Wrong Number Again?

Who in the flamming hootie-hoo keeps calling me... around 11:00 pm central? According to the number that came through:

Roadway Communications Inc
626 Wilshire Boulevard
Los Angeles, CA 90017-3209
Phone: (213) 629-2696
Business Types: Telecommunications Telephone Equipment Services & Systems

Let's take a little bird's eye view.

Whoever it was didn't immediately say anything, and when the person did it wasn't in English. The connection wasn't good either. The person might have said something in Spanish, however it might have been Mandarin Chinese, Japanese, orHotethk Indian.

The kid's sleeping, dumbass. Stop calling.

Monday, September 11, 2006


NRO includes James Lileks in its collection of writings about the terrorist attack.
Half a decade later the changes seem small, and perhaps that’s a blessing. If 9/11 had been followed by 10/17, 11/02, 12/24, the Smallpox Epidemic of ’02, the EMP blackouts of ’03, and so much promiscuous anthrax distribution that mailmen tottered around in Hazmat suits on the hottest day of July, America would look quite different. But the other shoe didn’t drop — or rather, Richard Reid was KO’d before he could light it — and consequently we don’t look at the paper for news about the latest attack. We look at the ads in the paper for news about plasma-TV sales.

If 9/11 had really changed us, there’d be a 150-story building on the site of the World Trade Center today. It would have a classical memorial in the plaza with allegorical figures representing Sorrow and Resolve, and a fountain watched over by stern stone eagles. Instead there’s a pit, and arguments over the usual muted dolorous abstraction approved by the National Association of Grief Counselors. The Empire State Building took 18 months to build. During the Depression. We could do that again, but we don’t. And we don’t seem interested in asking why.

The good news? We returned to our norm: cheerful industrious self-directed Americans who think in terms of fiscal quarters, not ancient grievances, and trust in Coke and Mickey to spread our message of tolerance and prosperity. The bad news? Same as the good. Or perhaps it’s the other way around.

Lileks also has a few comments (as well as a video clip) in today's Bleat.
I’ll tell you this: if I ran Time magazine, I wouldn’t have run a cover story titled “What We’ve Lost.”

What We’ve Done, perhaps. Who We Are. Why We Fight. What They Want. But “What We’ve Lost”?

I expected many things five years ago, but an epitaph in the face of survival wasn’t among them. Of course, when you recall the post 9 /11 cover "Why They Hate Us," you do have a nice set of bookends. Forgive me if I've little time to reread the tomes bracketed between those sentiments. Today is what it is. Tomorrow, however, requires our attention.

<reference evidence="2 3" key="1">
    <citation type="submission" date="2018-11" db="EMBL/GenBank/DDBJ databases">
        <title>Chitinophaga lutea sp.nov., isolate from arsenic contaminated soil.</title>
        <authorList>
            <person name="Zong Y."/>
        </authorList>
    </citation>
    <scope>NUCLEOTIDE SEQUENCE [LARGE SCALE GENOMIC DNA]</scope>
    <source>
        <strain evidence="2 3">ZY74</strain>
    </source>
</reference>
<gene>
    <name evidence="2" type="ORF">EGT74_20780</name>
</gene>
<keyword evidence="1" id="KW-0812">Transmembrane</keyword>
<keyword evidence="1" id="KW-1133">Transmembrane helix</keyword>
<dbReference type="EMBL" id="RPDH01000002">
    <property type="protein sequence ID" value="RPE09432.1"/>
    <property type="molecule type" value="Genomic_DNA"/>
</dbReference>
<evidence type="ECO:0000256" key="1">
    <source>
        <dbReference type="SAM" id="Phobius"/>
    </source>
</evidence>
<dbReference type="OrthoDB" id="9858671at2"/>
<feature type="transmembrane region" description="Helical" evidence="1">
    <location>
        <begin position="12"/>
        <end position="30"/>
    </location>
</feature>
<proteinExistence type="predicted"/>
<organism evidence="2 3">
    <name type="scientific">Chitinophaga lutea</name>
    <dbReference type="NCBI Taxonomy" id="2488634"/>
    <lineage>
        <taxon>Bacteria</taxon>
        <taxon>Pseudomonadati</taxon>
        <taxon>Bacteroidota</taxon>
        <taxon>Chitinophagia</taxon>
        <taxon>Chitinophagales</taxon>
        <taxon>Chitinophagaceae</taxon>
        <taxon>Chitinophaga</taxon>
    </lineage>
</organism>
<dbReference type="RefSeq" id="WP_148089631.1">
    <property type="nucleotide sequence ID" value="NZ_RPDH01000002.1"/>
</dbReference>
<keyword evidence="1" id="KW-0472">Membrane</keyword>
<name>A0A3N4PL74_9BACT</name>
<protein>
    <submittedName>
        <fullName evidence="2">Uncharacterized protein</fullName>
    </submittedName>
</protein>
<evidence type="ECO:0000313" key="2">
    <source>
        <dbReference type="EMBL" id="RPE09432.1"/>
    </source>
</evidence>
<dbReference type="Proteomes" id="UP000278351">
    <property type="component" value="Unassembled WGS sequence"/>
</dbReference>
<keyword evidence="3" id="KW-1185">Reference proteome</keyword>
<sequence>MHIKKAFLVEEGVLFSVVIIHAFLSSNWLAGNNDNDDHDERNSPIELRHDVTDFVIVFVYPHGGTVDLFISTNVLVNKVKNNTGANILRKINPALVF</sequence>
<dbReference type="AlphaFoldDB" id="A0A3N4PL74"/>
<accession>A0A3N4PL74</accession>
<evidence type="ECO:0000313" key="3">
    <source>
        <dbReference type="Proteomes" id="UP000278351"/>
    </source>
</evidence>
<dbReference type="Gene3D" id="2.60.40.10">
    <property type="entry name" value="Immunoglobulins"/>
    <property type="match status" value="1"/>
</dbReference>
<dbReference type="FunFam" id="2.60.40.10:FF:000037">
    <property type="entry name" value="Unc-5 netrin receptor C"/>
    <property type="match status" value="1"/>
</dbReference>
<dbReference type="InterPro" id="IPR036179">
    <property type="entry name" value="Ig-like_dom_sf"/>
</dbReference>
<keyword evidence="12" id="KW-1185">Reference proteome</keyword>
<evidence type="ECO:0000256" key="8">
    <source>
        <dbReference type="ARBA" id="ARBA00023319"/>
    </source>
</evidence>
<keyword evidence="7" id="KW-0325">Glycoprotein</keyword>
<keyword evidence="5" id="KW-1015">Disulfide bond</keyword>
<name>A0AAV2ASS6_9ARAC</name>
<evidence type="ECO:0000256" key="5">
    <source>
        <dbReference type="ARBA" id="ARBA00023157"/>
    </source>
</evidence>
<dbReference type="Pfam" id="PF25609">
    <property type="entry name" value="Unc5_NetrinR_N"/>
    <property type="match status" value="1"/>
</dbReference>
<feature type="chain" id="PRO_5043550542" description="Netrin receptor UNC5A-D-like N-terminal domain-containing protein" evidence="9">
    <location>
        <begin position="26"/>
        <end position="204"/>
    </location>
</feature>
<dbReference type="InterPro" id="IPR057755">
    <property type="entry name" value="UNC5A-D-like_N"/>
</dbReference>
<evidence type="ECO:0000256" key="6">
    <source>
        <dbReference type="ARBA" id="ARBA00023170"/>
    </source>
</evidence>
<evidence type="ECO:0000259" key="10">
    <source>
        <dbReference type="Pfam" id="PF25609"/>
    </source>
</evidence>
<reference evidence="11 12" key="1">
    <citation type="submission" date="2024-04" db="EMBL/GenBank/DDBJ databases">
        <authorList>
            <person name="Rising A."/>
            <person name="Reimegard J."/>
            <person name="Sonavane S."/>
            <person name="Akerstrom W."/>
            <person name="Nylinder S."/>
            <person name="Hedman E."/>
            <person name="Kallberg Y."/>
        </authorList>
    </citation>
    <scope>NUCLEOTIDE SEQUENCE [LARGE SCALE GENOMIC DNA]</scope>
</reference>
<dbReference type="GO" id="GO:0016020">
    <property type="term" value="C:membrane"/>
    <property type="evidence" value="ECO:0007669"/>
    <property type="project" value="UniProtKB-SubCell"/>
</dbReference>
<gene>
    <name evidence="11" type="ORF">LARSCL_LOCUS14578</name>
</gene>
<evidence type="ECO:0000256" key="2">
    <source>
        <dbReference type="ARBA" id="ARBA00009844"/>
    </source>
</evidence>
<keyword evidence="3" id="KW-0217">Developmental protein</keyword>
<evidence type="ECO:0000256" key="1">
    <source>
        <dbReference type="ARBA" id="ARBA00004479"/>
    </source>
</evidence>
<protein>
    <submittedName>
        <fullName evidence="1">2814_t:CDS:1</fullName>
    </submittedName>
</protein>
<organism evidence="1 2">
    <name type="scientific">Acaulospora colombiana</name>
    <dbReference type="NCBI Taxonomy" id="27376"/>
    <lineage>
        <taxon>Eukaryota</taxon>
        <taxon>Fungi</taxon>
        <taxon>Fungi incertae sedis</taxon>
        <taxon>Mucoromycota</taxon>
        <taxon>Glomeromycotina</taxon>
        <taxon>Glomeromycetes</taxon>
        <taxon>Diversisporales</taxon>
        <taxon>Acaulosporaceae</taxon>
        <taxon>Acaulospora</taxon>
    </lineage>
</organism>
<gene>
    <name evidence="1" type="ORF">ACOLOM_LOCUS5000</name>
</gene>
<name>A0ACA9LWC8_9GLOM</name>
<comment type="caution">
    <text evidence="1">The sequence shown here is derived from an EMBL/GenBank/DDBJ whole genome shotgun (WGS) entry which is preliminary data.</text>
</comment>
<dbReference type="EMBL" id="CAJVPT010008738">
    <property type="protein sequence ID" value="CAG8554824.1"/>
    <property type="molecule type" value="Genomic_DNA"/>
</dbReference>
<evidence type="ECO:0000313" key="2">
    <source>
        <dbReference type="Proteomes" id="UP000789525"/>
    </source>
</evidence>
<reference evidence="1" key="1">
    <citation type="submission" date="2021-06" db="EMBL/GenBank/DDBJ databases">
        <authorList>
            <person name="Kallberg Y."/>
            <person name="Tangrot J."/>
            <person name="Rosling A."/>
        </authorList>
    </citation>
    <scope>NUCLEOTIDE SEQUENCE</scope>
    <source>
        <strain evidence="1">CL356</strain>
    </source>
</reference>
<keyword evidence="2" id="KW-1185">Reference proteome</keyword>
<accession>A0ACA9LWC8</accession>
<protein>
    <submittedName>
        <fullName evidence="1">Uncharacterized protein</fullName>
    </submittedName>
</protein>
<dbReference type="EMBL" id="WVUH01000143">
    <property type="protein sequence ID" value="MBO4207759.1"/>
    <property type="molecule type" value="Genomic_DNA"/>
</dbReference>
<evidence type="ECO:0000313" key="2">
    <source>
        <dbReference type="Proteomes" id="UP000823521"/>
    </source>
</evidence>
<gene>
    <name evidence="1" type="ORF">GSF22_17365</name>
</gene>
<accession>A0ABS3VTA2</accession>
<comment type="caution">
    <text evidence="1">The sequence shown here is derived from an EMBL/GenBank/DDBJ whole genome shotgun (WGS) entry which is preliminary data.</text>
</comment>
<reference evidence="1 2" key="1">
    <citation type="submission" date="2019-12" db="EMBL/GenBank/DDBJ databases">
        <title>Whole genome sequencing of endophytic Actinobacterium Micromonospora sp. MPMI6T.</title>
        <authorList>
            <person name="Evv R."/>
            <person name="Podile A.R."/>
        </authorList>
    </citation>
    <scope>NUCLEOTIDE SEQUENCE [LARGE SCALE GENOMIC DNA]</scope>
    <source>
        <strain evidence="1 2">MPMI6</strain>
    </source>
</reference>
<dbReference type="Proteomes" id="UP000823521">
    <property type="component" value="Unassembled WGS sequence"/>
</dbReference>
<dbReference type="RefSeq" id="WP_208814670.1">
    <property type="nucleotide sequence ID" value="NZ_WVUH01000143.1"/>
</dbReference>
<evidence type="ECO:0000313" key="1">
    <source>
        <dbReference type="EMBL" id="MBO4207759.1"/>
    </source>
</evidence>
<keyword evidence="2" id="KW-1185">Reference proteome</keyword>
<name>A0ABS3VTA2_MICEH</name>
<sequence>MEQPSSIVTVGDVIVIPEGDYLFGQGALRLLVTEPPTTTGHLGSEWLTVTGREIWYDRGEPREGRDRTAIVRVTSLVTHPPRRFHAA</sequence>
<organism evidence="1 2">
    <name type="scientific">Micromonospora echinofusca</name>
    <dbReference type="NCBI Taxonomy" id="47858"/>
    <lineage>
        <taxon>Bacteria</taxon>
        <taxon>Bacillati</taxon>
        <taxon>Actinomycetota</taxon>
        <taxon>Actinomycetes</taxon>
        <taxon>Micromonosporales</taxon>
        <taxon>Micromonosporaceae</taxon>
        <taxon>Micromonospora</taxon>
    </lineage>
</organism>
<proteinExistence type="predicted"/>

Last week he wrote an interesting alternative history for Newhouse... the columns that often become his Screed after a few days. Now, a few days later, he features the piece at his Screedblog.

Hell, let's cut to the chase: James Lileks' piece, probably inspired by John Lennon and Star Trek's mirror universe... and, of course, the genius that is John Kerry, Al Gore, and any number of folks from Kos and DU.
Imagine if America had taken a bellicose path after the tragedy of 9/11. Imagine if the red mist of madness had descended, and the US had invaded two sovereign states to impose “democracy” on unready people best left to their own traditions. Imagine if the government had built military bases near Iran, forcing the popular secular reformers to embark on a crash program to build nukes. (They’d just replaced “Death to America” with “Health to America, and A Nice Fig Torte, Too” as the national slogan. Now this!) Imagine if we had given in to paranoia and suspicion, and intercepted the conversations of suspected “terrorists” without asking the permission of the New York Times editorial board. How many attacks would we have suffered?

We have no time to ask such questions, of course; we’ve other pressing matters. There is still the war in Sudan, where US troops have been engaged in a peacekeeping mission for the last three years at the cost of several thousand lives. President Kerry vows to stay until the nation is stable, and he is correct. As a wise man once said: we will pay any price, bear any burden, meet any hardship, support any friend, oppose any foe, in order to assure the survival and the success of liberty.

Unless the price is too high, the burden too great, the hardship too hard, the friend acts disproportionately, and the foe fights back. In which case, we need a timetable.

Friday, September 08, 2006

Don't Be Jewish on Air Canada

Passengers on an Air Canada Jazz flight don’t want other passengers to be Hasidic Jews. Sort of.
Some fellow passengers are questioning why an Orthodox Jewish man was removed from an Air Canada Jazz flight in Montreal last week for praying.
Probably praying that no terrorists were going to take over the plane... or steal his kosher meal.
"He was clearly a Hasidic Jew," said Yves Faguy, a passenger seated nearby. "He had some sort of cover over his head. He was reading from a book.

"He wasn't exactly praying out loud but he was lurching back and forth," Faguy added.
Maybe he figured if he did the plane wouldn't lurch back and forth.
The action didn't seem to bother anyone, Faguy said, but a flight attendant approached the man and told him his praying was making other passengers nervous.